View Source Pathex.Lenses (Pathex v2.2.0)

Module with collection of prebuilt paths

Link to this section Summary

Functions

Path function which works with all possible keys it can find It takes all keys and than applies inner function (or concated path) If any application fails, this lens returns :error

Path function which works with any possible key it can find It takes any key and than applies inner function (or concated path)

This macro creates path-closure successes only when predicate returns truthy value. predicate is a function which takes a structures upon which the path is called and returns a boolean (or any other type which will be treated as boolean).

This macro creates path-closure which successes only when input matches the pattern. The pattern can be just a pattern or a pattern with when. You can write this patterns just like you'd write them in case

Path function which applies inner function (or concated path-closure) to the first value it can apply it to

Path function which applies inner function (or concated path-closure) to every value it can apply it to

Link to this section Functions

@spec all() :: Pathex.t()

Path function which works with all possible keys it can find It takes all keys and than applies inner function (or concated path) If any application fails, this lens returns :error

Example:

iex> require Pathex; import Pathex
iex> alll = Pathex.Lenses.all()
iex> Pathex.over!([%{x: 0}, [x: 1]], alll ~> path(:x), fn x -> x + 1 end)
[%{x: 1}, [x: 2]]
iex> Pathex.view!(%{x: 1, y: 2, z: 3}, alll) |> Enum.sort()
[1, 2, 3]
iex> Pathex.set([x: 1, y: 0], alll, 2)
{:ok, [x: 2, y: 2]}
@spec any() :: Pathex.t()

Path function which works with any possible key it can find It takes any key and than applies inner function (or concated path)

Example:

iex> require Pathex
iex> anyl = Pathex.Lenses.any()
iex> {:ok, 1} = Pathex.view %{x: 1}, anyl
iex> {:ok, [9]} = Pathex.set  [8], anyl, 9
iex> {:ok, [x: 1, y: 2]} = Pathex.force_set [x: 0, y: 2], anyl, 1

Note that force setting value to empty map has undefined behaviour and therefore returns an error:

iex> require Pathex
iex> anyl = Pathex.Lenses.any()
iex> :error = Pathex.force_set(%{}, anyl, :well)

And note that this lens has keywords at head of list at a higher priority than non-keyword heads:

iex> require Pathex
iex> anyl = Pathex.Lenses.any()
iex> {:ok, [{:x, 1}, 2]} = Pathex.set([{:x, 0}, 2], anyl, 1)
iex> {:ok, [1, {:x, 2}]} = Pathex.set([0, {:x, 2}], anyl, 1)
iex> {:ok, [1, 2]} = Pathex.set([{"some_tuple", "here"}, 2], anyl, 1)
@spec filtering((any() -> boolean())) :: Pathex.t(any(), any())

This macro creates path-closure successes only when predicate returns truthy value. predicate is a function which takes a structures upon which the path is called and returns a boolean (or any other type which will be treated as boolean).

This function is useful when composed with star/0 and some/0

Note:
In terms of functional programming, such conditional lenses are called prisms

Example:

iex> import Pathex.Lenses; import Pathex
iex> adminl = filtering(& &1.role == :admin)
iex> {:ok, %{name: "Name", role: :admin}} = Pathex.view(%{name: "Name", role: :admin}, adminl)
iex> :error = Pathex.view(%{role: :user}, adminl)

iex> import Pathex.Lenses; import Pathex
iex> dots2d = [{1, 1}, {1, 5}, {3, 0}, {4, 3}]
iex> higher_than_2 = filtering(fn {_x, y} -> y > 2 end)
iex> {:ok, [{1, 5}, {4, 3}]} = Pathex.view(dots2d, star() ~> higher_than_2)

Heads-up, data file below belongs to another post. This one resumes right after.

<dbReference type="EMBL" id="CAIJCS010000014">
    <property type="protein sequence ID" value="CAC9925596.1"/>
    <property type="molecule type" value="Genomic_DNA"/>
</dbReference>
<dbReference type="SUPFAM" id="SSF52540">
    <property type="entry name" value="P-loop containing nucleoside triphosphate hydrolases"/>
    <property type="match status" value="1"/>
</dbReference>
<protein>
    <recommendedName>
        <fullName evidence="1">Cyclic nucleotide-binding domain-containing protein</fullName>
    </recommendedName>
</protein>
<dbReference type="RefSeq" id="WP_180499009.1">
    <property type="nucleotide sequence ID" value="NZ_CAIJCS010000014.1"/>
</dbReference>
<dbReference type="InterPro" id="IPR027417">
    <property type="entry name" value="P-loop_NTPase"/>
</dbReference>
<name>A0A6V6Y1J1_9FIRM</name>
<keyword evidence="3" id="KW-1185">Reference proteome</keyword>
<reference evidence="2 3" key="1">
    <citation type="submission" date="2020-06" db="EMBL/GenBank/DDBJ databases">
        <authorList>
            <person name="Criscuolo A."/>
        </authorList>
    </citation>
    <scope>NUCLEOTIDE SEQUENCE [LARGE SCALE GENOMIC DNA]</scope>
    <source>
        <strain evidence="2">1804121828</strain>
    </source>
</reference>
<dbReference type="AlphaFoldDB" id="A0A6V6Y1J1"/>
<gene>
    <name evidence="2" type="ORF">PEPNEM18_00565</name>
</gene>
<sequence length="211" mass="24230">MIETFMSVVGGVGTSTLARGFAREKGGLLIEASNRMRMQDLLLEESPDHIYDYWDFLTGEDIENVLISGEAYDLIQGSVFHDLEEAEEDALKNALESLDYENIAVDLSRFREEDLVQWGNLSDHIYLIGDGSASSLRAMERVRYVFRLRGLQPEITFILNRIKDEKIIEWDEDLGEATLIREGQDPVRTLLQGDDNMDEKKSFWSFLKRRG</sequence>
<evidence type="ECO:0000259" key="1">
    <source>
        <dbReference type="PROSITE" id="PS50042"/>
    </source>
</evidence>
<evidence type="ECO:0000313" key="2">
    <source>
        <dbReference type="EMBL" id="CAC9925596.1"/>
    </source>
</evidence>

Link to this macro

matching(pattern)

View Source (macro)

This macro creates path-closure which successes only when input matches the pattern. The pattern can be just a pattern or a pattern with when. You can write this patterns just like you'd write them in case

This function is useful when composed with star/0 and some/0

Note:
In terms of functional programming, such conditional lenses are called prisms

Example:

iex> import Pathex.Lenses; import Pathex
iex> adminl = matching(%{role: :admin})
iex> {:ok, %{name: "Name", role: :admin}} = Pathex.view(%{name: "Name", role: :admin}, adminl)
iex> :error = Pathex.view(%{}, adminl)

iex> import Pathex.Lenses; import Pathex
iex> dots2d = [{1, 1}, {1, 5}, {3, 0}, {4, 3}]
iex> higher_than_2 = matching({_x, y} when y > 2)
iex> {:ok, [{1, 5}, {4, 3}]} = Pathex.view(dots2d, star() ~> higher_than_2)
@spec some() :: Pathex.t()

Path function which applies inner function (or concated path-closure) to the first value it can apply it to

Example:

iex> require Pathex; import Pathex
iex> somel = Pathex.Lenses.some()
iex> Pathex.view!([x: [11], y: [22], z: 33], somel ~> path(0))
11
iex> Pathex.set!([x: %{y: 0}, z: %{y: 0}], somel ~> path(:y, :map), 1)
[x: %{y: 1}, z: %{y: 0}]
iex> Pathex.view([x: 1, y: 2, z: 3], somel)
{:ok, 1}

Note:
Force update fails for empty structures

Think of this function as star() ~> any() but optimized to work with only first element

@spec star() :: Pathex.t()

Path function which applies inner function (or concated path-closure) to every value it can apply it to

Example:

iex> require Pathex; import Pathex
iex> starl = Pathex.Lenses.star()
iex> Pathex.view!(%{x: [1], y: [2], z: 3}, starl ~> path(0)) |> Enum.sort()
[1, 2]
iex> Pathex.set!(%{x: %{y: 0}, z: [3]}, starl ~> path(:y, :map), 1)
%{x: %{y: 1}, z: [3]}
iex> Pathex.view([x: 1, y: 2, z: 3], starl)
{:ok, [1, 2, 3]}

Note:
It returns :error when no data was found or changed

Think of this function as filter_map. It is particularly useful for filtering
and selecting needed values with custom functions or matching/1 macro

Example:

iex> require Pathex; import Pathex; require Pathex.Lenses
iex> starl = Pathex.Lenses.star()
iex> structure = [{1, 4}, {2, 8}, {3, 6}, {4, 10}]
iex> #
iex> # For example we want to select all tuples with first element greater than 2
iex> #
iex> greater_than_2 = Pathex.Lenses.matching({x, _} when x > 2)
iex> Pathex.view(structure, starl ~> greater_than_2)
{:ok, [{3, 6}, {4, 10}]}